BECKIE WILSON

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The average rateable value for a home in Carterton is now $306,000 – nearly $100,000 more than its previous 2014 valuations.

That is a 35 per cent increase in the last three years.

The Carterton District Council released its new valuations yesterday which gave the rateable valuations (RV) of 4741 properties – 692 more than in 2014.

The district’s average residential land values were up 40 percent to $114,000.

The average rural/residential rateable values were up 28 per cent to $404,000, with the land value up 20 per cent to $128,000.

In the three years since the previous valuations, there have been large increases across the district.

In 2014, the average change in Carterton’s urban residential property values was only 7.6 percent, moving up to $257,000.

Rural/residential property values came down by 1.5 per cent to $311,000 in the same period.

Quotable Value general manager David Nagel said there had been substantial value increases across most property types within the district this year as the national provincial market continued to perform well.

The residential property market movements had set the pace for a steady residential capital value increase, he said.

“Commercial and industrial properties have performed less consistently, with the average capital value for improved commercial property increasing by 5.6 per cent since the last rating revaluation in 2014, and the average capital value for developed industrial property decreasing by 5.3 per cent over the past three years.”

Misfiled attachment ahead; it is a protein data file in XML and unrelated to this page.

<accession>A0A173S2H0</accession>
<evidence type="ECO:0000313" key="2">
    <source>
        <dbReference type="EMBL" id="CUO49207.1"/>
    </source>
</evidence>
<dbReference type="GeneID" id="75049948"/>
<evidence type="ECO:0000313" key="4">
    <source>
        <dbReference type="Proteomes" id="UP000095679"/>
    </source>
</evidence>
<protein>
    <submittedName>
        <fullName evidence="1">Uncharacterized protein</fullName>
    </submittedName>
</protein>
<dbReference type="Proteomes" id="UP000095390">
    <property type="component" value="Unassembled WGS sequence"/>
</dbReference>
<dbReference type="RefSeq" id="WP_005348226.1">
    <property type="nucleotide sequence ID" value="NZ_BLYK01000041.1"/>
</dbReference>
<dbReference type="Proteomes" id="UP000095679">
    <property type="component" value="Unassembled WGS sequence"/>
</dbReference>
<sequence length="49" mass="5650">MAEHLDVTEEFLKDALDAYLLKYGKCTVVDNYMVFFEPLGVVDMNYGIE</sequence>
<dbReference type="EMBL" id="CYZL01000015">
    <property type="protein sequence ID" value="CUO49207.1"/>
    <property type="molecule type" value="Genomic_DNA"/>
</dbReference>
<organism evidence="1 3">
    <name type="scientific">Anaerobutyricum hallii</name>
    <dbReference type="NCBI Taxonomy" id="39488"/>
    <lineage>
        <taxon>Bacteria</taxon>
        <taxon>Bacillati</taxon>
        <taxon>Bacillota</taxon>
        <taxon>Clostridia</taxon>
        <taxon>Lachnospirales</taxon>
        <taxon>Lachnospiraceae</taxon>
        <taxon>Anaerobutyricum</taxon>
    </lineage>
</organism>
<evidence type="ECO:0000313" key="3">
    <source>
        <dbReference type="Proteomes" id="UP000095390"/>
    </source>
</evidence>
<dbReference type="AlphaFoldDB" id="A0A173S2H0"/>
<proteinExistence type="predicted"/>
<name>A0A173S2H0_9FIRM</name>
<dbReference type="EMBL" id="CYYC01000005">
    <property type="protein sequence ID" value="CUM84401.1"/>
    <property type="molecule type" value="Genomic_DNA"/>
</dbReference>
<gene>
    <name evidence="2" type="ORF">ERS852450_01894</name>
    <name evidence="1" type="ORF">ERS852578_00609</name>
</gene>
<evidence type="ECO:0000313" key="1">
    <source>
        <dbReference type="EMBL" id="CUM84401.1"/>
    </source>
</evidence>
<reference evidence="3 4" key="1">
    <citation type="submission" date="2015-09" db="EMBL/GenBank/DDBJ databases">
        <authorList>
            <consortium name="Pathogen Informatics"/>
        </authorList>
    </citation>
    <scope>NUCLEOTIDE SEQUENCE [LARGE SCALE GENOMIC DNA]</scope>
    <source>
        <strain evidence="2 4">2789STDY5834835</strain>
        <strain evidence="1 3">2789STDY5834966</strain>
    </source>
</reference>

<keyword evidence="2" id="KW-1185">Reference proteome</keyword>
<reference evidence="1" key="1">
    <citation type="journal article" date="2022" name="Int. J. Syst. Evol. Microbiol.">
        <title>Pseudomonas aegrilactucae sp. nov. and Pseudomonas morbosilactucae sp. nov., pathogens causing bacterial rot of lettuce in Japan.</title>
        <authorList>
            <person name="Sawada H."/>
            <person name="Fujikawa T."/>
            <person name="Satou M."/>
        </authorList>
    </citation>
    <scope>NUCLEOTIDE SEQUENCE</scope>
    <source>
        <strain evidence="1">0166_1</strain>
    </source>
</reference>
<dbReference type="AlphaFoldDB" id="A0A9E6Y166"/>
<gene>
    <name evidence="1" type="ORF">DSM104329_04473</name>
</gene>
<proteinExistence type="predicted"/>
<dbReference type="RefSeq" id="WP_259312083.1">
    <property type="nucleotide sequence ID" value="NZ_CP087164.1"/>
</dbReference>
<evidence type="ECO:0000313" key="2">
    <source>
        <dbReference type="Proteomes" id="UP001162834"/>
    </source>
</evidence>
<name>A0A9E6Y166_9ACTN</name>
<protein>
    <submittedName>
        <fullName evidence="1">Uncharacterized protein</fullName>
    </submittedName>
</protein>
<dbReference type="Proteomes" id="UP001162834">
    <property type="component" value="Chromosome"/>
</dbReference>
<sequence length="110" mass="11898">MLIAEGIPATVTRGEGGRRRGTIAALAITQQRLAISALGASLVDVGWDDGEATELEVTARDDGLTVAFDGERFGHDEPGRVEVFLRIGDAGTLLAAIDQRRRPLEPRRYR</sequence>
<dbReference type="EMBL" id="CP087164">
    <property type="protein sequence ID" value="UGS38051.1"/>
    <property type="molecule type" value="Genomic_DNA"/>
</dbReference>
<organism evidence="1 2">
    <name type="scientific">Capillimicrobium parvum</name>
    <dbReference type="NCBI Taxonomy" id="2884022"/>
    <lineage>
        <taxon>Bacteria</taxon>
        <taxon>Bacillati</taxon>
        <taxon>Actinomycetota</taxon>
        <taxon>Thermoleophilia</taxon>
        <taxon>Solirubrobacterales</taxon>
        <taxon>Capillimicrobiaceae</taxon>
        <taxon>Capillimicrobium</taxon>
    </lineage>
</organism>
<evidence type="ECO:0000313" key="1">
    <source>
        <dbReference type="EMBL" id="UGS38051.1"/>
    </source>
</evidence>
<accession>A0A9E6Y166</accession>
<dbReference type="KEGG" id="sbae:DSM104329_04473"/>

Rural and lifestyle properties had also seen values increase with the average improved lifestyle property capital value up 21.4 per cent to $615,000.

The average land value for a lifestyle property increased by 25.5 per cent to $239,000.

Rateable Valuations are done by councils every three years to specifically help set rates for the following three-year period.

Dairy farm listed as most expensive

Carterton’s Howard St boasts the district’s most-expensive residential home after it was tagged with a new rateable value of $1.4m.

The new rateable value on the eight-bedroom, five-bathroom Howard St home was down $200,000 on its 2014 evaluation of $1.6m.

A 540ha dairy farm is Carterton’s most expensive property across both rural and residential areas with a new value of $19.3m.

The Chester Rd farm’s new valuation is up $1.36m on 2014 valuations.

The lowest valued residential property was a cross-lease flat in Booth St valued at $146,000, up $41,000 since valuations in 2014.

The lowest valued property across the district was a collection of seven properties in a rural subdivision valued at $1000.

The section includes carparks, all with separate certificate titles and additional reserve land.

One of Carterton’s most historic properties, Carrington Estate, is now valued at $3.05m — that is $1.5m more than its 2014 valuation.

The estate was purchased at the end of last year for a reported $3.065 by Forsyth Barr managing director Neil Paviour-Smith and his wife, Phillipa.

The prestigious Richmond Estate on Wakelin St has a new value of $2.3m, only $100,000 up on 2014 valuations.

The four-bedroom home sits on 3.7ha and has European-inspired gardens.